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I am trying to store media objects and have them retrievable by a certain time range through redis. I have chosen a sorted set data type to do this. I am adding elements like:

zAdd: key: media:552672 score: 1355264694
zAdd: key: media:552672 score: 1355248565
zAdd: key: media:552672 score: 1355209157
zAdd: key: media:552672 score: 1355208992
zAdd: key: media:552672 score: 1355208888
zAdd: key: media:552672 score: 1355208815

Where key is unique to the location id the media was taken at and the score is the creation time of the media object. And the value is a json_decode of the media object.

When I go to retrieve using zRevRangeByScore, occasionally there will be duplicate entries. I'm essentially using Redis as a buffer to an external API, if the users are making the same API call twice with X seconds, then I will retrieve the results from the cache, otherwise, I will add it to the cache, not checking to see if it already exists due to the definition of a set not containing duplicates. Possible known issues: If the media object attribute changes between caching it will show up as a duplicate

Is there a better way to store this type of data without doing checks on the redis client side?

TLDR; What is the best way to store and retrieve objects in Redis where you can select a range of objects by timestamp and ensure that they are unique?

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up vote 18 down vote accepted

Lets make sure we're talking about the same things, so here is the terminology for Redis sorted sets:

ZADD key score member [score] [member]
summary: Add one or more members to a sorted set, or update its score if it already exists
  • key - the 'name' of the sorted set
  • score - the score (in our case a timestamp)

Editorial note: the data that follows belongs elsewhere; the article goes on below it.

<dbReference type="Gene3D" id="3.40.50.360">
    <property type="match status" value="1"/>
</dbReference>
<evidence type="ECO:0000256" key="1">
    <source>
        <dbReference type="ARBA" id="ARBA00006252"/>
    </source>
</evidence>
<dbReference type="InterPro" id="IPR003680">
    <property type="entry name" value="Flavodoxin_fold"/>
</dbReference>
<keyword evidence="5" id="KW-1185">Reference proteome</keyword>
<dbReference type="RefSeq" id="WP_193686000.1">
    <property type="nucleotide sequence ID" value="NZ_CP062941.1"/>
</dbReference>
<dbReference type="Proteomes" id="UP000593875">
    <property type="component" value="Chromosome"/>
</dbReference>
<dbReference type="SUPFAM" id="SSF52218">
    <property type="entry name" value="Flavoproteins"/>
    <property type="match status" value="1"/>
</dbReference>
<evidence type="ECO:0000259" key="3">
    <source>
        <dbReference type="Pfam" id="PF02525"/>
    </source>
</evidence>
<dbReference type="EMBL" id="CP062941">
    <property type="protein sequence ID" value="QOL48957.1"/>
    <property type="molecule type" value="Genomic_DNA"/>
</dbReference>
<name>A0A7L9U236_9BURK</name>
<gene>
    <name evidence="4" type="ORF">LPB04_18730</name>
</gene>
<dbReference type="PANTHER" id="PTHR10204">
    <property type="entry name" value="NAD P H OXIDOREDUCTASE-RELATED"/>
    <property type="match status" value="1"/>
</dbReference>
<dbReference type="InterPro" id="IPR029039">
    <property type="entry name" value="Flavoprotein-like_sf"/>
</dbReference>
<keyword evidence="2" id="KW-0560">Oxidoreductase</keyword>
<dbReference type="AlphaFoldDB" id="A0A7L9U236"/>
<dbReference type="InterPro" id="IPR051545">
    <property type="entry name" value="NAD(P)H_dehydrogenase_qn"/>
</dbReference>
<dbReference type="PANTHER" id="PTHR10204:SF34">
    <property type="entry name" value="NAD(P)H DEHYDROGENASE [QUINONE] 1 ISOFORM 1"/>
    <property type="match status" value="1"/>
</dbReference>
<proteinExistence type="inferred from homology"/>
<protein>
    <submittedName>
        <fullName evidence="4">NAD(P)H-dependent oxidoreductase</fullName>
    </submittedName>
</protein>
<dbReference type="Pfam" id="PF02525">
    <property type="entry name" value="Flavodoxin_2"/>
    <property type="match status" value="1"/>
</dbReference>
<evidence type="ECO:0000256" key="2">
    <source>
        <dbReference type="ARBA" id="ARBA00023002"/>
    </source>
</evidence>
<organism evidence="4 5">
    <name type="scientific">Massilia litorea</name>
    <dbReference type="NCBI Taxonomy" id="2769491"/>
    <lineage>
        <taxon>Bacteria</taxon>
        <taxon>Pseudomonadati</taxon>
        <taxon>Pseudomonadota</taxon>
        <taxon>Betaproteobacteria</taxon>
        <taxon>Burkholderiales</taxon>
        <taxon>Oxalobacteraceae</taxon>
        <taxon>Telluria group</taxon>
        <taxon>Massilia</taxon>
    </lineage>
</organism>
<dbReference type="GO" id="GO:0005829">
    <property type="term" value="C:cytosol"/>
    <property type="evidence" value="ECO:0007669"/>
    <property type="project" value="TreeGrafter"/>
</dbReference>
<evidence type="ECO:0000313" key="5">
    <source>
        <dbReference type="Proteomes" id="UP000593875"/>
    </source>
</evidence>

• member - the string the score is associated with
  • A sorted set has many members, each with a score

It sounds like your are using a JSON encoded string of the object as the member. The member is what is unique in a sorted set. As you say, if the object changes it will be added as a new member to the sorted set. That is probably not what you want.

A sorted set is the Redis way to store data by timestamp, but the member that is stored in the set is usually a 'pointer' to another key in Redis.

From your description I think you want this data structure:

  • A sorted set storing all media by created timestamp
  • A string or hash for each unique media

I recommend storing the media objects in a hash as this allows more flexibility. Example:

# add some members to our sorted set
redis> ZADD media 1000 media:1 1003 media:2 1001 media:3
(integer) 3
# create hashes for our members
redis> HMSET media:1 id 1 name "media one" content "content string for one"
redis> HMSET media:2 id 2 name "media two" content "content string for two"
redis> HMSET media:3 id 3 name "media three" content "content string for three"

There are two ways to retrieve data stored in this way. If you need to get members within specific timestamp ranges (eg: last 7 days) you will have to use ZREVRANGEBYSCORE to retrieve the members, then loop through those to fetch each hash with HGETALL or similar. See pipelining to see how you can do the loop with one call to the server.

redis> ZREVRANGEBYSCORE media +inf -inf
1) "media:2"
2) "media:3"
3) "media:1"
redis> HGETALL media:2
1) "id"
2) "2"
3) "name"
4) "media two"
5) "content"
6) "content string for two"

If you only want to get the last n members (or eg: 10th most recent to 100th most recent) you can use SORT to get items. See the sort documentation for syntax and how to retrieve different hash fields, limit the results and other options.

redis> SORT media BY nosort GET # GET *->name GET *->content1) DESC
1) "media:2"
2) "media two"
3) "content string for two"
4) "media:3"
5) "media three"
6) "content string for three"
7) "media:1"
8) "media one"
9) "content string for one"

NB: sorting a sorted hash by score (BY nosort) only works from Redis 2.6.

If you plan on getting media for the last day, week, month, etc. I would recommend using a seperate sorted set for each one and use ZREMRANGEBYSCORE to remove old members. You can then just use SORT on these sorted sets to retrieve the data.

share|improve this answer
Thanks for this, I was looking for an exact thing. One quick question: I have a situation where I do not want duplicates, so I am checking them in my sorted set and then adding them and creating the hash. I just wanted to ask if it is an overkill? – Nihal Sharma Mar 14 '15 at 21:43

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